Developed by Beijing-based firm, the vaccine shows development of both forms of immunity
The “first” human trial of a novel coronavirus disease (COVID-19) vaccine has found that a candidate developed by the Beijing Institute of Biotechnology, China, has been able to generate an immune response against SARS-CoV-2, according to a paper published in journal Lancet.
The results of the trial conducted on 108 patients in Wuhan have been published in the Lancet and released on May 22, 2020.
This vaccine candidate adenovirus (Ad5) is a weakened common cold virus that would create genetic material to fight off the novel coronavirus. “The Ad5 vectored COVID-19 vaccine was immunogenic (produces immunity), inducing humoral and T-cell responses rapidly in most participants,” the paper read.
‘Humoral immunity’ is induced by antibodies. The antibodies bind with antigen outside the infected cell that are freely circulating in the blood. Once they bind, they end up neutralising the antigen. ‘T-cell immunity’ or ‘cellular immunity’ is the one when the antigens present inside the infected cell are neutralised by these T-cells.
An antigen is a substance present in a pathogen, in this case a virus, and is recognised as ‘foreign’ by the immune system of the body against which it has to fight.
United States-based Moderna Inc on May 18 claimed ‘positive interim results’ for first-phase human trials of its vaccine on two cohorts of patients.
Phase-I trials are conducted to assess how well test candidates are tolerated.
The Lancet paper claimed the vaccine candidate was “well tolerated” at all dosages, with no serious adverse events reported within 28 days of vaccination. Most adverse events were mild or moderate, of those receiving low and middle doses of the vaccine.
“The onset of detectable immune responses was rapid, with T-cell responses peaking at day 14 after vaccination and antibodies peaking at day 28. The antibody response to the vaccine in the high dose group was slightly greater than that in the middle dose and low dose groups,” it added.
Volunteers of the trial received either a single intramuscular injection at a low dose (5×10¹⁰ viral particles per 0·5 milliletre, 36 adults), middle dose (1×10¹¹/1.0ml, 36 adults), or high dose (1.5×10¹¹ viral particles/1.5ml, 36 adults).
Previous studies investigating the Severe Acute Respiratory Syndrome and the Middle East Respiratory Syndrome — both coronaviruses — found that the increases in specific antibodies were temporary, and declined quickly in patients after recovery. Therefore, inducing only ‘humoral immunity’ did not serve the purpose. However, the presence of T-cell responses against antigens played an important role in the immunity, and, therefore ‘cellular immunity’ was also required.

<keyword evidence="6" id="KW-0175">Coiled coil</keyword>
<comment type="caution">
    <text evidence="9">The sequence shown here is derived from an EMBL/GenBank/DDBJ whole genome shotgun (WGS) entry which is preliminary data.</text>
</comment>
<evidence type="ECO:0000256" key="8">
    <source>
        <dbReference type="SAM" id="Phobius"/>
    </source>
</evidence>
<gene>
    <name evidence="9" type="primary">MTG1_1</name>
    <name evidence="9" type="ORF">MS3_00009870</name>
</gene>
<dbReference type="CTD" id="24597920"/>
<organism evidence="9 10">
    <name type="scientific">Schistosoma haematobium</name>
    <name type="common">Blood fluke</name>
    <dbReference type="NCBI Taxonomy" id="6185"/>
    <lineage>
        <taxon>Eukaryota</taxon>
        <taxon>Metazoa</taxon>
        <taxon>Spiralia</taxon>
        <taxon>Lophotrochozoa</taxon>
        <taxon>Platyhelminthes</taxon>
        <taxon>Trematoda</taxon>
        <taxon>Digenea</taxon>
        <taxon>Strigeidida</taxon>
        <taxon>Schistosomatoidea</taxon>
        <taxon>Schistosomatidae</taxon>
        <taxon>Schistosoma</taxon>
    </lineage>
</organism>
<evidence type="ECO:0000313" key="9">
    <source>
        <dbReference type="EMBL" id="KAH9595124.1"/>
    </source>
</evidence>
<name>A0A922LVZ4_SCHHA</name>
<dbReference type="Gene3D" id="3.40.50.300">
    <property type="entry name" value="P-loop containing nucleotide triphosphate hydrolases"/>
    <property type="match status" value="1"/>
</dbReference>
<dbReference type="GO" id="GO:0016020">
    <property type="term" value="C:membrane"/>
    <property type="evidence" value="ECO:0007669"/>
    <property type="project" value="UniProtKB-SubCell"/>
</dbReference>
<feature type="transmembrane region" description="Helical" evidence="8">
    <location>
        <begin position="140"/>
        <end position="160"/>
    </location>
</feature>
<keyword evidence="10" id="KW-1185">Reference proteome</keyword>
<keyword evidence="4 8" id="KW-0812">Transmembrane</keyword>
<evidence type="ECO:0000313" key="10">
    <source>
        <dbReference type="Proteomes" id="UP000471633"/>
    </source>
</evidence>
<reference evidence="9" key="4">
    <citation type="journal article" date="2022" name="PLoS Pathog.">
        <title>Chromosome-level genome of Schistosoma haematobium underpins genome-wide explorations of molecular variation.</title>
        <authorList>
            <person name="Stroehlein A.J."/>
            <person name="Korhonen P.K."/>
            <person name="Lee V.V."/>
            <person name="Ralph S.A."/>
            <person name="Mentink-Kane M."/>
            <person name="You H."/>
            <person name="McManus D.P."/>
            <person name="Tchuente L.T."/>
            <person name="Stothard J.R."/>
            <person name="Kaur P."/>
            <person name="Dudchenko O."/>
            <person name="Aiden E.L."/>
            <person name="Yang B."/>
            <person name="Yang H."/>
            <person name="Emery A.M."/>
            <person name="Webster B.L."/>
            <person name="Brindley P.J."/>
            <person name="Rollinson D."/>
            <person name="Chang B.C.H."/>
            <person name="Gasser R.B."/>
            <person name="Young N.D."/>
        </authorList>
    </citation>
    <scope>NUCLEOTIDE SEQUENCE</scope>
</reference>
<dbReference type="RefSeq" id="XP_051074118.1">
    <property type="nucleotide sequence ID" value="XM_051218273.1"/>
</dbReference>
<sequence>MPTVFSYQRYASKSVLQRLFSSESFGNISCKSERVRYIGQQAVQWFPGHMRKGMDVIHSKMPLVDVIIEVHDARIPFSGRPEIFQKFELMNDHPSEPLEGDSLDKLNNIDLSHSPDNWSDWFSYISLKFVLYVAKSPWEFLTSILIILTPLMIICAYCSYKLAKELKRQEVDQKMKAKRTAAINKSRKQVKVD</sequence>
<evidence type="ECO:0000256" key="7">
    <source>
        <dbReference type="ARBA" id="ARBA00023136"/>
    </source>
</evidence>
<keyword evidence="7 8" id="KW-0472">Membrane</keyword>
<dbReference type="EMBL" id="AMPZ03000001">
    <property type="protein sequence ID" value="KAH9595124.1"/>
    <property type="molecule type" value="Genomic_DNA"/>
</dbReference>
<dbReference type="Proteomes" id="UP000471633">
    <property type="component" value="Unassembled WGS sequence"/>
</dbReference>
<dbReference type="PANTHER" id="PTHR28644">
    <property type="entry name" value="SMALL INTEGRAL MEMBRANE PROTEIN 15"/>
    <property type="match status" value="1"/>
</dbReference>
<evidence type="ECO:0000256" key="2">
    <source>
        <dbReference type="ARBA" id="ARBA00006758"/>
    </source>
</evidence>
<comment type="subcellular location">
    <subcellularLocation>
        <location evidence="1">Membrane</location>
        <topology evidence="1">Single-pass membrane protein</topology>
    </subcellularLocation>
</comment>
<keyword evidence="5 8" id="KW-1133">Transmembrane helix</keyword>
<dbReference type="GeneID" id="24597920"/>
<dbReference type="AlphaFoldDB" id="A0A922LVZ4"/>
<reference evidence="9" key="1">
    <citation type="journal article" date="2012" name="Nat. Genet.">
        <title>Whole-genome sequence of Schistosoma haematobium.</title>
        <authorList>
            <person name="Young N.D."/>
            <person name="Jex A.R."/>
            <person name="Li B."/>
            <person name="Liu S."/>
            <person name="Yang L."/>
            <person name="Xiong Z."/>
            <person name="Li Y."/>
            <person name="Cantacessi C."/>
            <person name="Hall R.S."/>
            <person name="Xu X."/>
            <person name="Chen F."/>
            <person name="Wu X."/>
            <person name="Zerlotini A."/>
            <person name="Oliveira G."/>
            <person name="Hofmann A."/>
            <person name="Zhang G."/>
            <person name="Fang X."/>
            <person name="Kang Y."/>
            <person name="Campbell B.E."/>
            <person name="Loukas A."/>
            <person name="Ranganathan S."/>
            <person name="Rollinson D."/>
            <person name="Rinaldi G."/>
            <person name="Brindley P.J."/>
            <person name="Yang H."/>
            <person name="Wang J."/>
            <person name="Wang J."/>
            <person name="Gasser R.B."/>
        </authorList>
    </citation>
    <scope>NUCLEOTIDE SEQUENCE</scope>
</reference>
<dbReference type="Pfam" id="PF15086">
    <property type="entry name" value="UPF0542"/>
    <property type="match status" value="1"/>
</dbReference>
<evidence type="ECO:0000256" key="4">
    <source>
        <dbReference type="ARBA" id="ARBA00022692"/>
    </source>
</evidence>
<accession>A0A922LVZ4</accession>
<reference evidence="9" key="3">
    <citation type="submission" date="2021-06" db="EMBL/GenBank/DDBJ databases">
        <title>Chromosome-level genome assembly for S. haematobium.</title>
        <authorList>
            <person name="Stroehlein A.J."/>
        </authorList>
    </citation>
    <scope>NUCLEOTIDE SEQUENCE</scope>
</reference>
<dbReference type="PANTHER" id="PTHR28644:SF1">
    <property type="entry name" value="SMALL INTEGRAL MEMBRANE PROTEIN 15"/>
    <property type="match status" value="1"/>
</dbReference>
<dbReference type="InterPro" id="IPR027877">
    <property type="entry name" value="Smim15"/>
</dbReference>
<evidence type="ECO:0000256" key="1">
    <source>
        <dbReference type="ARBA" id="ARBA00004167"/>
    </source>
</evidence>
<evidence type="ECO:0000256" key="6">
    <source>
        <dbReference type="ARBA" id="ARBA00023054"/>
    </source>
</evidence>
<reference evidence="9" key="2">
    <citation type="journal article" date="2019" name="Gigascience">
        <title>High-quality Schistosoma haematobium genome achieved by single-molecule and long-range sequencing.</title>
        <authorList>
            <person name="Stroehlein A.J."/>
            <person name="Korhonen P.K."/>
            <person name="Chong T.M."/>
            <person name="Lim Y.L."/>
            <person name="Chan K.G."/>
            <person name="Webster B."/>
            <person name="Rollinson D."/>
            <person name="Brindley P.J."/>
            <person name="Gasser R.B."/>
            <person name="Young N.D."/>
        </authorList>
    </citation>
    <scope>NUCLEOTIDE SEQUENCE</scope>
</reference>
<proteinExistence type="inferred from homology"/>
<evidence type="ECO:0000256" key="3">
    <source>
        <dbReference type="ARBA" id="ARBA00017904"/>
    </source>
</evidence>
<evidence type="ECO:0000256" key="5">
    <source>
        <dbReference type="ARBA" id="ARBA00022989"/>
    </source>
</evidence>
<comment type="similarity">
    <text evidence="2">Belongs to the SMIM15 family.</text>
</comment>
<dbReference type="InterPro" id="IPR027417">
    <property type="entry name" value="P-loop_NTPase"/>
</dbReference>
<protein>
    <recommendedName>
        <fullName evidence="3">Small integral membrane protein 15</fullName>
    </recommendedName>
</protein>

For the COVID-19 vaccine too, the researchers found a similar rapid decline of the specific antibody amounts in patients with COVID-19 after recovery.
This meant that both ‘cellular’ and ‘humoral’ forms of immunity are potentially important for a successful COVID-19 vaccine. As far as ‘cellular immunity’ is concerned, the researchers report “high proportions of participants with positive T-cell responses across the all dose groups post-vaccination.”
The researchers followed the recipients for 28 days after vaccination and reported both types of immunity. “But we are going to follow up the vaccine recipients for at least six months, so more data will be obtained,” the researchers said in the paper.
One of the limitations of the vaccine is that both the forms of immunity induced by vaccination were partly diminished by the presence of high pre-existing anti-Ad5 immunity.
Also, the researchers are not sure about immunity that this vaccine would create in people above 60 years at this moment, as the volunteers aged 18-60 years were included.
“ (The) results of our study indicated that older age could have a negative effect on the vaccine-elicited responses to SARS-CoV-2. In this trial, no participants were older than 60 years,” the researchers wrote. They, however, said they would include participants older than 60 in the second phase.
A small cohort size, the short duration of follow-up, and the absence of a randomised control group were other important limitations.
“These results should be interpreted cautiously. The challenges in the development of a COVD-19 vaccine are unprecedented and the ability to trigger these immune responses does not necessarily indicate that the vaccine will protect humans from COVID-19,” Wei Chen from the Beijing Institute of Biotechnology, who is responsible for the study, said.
“This result shows a promising vision for the development of COVID-19 vaccines, but we are still a long way from this vaccine being available to all,” Chen added.
There are more than 100 candidates in various stages of development but eight have moved to the first phase of clinical trial.
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